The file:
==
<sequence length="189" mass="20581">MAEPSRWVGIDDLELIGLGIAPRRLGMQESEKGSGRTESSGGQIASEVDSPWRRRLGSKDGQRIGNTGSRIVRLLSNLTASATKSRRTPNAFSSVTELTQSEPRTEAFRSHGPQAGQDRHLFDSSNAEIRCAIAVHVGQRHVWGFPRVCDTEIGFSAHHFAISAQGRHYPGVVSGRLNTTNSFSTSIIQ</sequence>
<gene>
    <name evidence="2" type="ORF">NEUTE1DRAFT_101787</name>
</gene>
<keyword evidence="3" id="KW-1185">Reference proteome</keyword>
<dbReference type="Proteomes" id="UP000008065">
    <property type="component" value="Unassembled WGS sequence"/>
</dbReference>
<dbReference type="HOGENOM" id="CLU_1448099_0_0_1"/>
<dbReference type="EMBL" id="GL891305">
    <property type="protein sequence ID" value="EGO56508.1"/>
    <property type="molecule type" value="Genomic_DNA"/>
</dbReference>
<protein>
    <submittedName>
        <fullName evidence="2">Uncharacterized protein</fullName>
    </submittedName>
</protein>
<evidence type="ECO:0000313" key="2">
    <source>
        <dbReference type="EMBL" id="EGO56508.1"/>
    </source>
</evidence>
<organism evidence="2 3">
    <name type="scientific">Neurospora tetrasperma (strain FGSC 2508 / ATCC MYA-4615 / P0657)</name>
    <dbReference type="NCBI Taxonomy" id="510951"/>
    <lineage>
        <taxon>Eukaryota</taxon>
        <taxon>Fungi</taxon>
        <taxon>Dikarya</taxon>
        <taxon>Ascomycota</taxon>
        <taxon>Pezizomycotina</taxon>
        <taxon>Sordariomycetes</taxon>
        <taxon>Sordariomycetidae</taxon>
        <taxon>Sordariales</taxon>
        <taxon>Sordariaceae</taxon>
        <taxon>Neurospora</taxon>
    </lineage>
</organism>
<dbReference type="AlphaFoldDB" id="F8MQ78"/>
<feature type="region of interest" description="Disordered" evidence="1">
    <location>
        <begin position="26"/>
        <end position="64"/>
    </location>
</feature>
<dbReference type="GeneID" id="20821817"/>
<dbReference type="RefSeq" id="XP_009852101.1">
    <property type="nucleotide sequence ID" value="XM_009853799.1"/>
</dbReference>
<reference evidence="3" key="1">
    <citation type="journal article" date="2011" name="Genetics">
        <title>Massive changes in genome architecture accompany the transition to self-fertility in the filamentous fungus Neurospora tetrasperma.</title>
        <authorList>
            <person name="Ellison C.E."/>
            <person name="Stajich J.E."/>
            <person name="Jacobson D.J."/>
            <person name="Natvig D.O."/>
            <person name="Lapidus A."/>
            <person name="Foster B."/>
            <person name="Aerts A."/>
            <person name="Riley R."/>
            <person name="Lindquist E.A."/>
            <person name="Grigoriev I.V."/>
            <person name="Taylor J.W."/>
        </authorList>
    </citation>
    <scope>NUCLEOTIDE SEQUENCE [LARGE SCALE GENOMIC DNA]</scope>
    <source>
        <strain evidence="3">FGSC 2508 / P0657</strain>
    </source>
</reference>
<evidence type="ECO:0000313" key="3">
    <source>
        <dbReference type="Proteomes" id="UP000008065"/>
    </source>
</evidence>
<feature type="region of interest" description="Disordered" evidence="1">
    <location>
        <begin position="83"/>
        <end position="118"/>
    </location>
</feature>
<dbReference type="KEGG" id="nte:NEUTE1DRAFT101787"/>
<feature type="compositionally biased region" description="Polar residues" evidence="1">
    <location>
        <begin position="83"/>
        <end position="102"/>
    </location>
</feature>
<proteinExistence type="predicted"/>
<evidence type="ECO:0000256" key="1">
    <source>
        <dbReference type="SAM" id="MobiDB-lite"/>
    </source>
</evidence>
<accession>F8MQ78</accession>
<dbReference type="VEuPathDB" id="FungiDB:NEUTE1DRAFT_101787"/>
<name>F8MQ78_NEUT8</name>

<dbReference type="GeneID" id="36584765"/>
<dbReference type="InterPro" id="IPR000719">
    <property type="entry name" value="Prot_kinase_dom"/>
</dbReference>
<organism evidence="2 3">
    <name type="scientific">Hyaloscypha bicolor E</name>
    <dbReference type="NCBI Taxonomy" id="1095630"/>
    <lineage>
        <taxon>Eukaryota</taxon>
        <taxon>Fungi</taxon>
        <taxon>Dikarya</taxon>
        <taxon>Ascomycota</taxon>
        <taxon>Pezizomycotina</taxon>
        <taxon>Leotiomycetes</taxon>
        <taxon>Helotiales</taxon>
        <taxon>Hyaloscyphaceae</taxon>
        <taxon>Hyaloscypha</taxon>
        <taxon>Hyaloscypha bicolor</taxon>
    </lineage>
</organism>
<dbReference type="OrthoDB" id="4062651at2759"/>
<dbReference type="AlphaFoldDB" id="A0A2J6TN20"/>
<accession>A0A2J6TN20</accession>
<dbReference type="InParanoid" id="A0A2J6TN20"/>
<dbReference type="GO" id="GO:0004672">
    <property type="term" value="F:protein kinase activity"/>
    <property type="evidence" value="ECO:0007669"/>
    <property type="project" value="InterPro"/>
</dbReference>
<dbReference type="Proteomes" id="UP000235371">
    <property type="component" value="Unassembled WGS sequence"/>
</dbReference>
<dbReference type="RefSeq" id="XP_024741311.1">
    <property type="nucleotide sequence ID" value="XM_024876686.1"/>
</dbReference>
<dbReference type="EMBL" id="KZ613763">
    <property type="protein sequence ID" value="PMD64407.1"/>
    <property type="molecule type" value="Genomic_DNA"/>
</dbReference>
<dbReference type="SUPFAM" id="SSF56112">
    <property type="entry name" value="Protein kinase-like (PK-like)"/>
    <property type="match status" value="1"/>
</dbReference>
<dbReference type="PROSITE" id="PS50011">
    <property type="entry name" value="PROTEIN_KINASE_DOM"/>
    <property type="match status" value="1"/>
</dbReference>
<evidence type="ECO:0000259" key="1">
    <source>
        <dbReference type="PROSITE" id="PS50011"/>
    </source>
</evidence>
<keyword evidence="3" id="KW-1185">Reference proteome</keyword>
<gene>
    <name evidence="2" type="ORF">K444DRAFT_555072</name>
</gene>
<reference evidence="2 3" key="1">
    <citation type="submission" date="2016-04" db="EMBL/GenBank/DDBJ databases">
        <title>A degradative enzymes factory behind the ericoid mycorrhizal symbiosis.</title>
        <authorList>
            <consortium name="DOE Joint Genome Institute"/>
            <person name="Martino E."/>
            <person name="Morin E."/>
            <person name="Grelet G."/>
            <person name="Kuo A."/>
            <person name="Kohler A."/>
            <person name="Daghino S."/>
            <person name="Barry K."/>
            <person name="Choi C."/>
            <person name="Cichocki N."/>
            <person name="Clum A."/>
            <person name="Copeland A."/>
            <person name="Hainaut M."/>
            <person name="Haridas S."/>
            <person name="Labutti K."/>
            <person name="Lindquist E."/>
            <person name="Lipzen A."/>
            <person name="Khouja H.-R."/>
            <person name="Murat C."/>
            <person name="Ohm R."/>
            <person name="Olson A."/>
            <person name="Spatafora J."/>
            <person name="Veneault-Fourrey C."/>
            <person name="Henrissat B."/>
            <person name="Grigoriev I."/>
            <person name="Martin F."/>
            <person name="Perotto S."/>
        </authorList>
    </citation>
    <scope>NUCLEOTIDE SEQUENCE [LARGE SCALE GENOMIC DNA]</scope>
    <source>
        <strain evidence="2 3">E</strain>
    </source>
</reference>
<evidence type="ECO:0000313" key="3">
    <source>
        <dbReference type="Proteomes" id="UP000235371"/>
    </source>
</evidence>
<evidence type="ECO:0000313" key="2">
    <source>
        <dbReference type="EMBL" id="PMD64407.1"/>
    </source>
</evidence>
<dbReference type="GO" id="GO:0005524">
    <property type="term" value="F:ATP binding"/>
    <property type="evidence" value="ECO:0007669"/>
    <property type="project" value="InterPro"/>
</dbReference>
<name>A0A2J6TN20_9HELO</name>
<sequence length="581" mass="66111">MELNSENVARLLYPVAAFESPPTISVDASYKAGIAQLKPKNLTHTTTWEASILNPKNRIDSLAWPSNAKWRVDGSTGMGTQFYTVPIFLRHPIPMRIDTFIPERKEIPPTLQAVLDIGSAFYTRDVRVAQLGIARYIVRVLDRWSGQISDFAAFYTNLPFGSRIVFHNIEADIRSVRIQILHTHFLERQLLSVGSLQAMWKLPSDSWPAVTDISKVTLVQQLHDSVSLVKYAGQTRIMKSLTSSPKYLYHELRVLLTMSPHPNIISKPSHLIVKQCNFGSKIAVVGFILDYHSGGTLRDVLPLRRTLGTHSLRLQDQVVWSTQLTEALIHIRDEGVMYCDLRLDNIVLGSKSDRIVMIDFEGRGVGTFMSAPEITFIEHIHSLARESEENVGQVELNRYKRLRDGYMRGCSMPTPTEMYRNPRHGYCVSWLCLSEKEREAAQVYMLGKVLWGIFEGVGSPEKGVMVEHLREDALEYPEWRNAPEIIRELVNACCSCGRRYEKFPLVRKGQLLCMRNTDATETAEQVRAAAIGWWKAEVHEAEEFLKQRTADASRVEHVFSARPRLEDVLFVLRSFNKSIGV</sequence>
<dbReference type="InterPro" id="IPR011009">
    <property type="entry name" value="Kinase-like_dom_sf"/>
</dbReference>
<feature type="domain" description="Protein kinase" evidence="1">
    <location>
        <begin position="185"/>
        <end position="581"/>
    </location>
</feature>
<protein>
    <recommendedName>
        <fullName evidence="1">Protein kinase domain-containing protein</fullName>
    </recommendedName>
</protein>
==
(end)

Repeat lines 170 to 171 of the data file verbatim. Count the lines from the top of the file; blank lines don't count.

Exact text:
            <person name="Clum A."/>
            <person name="Copeland A."/>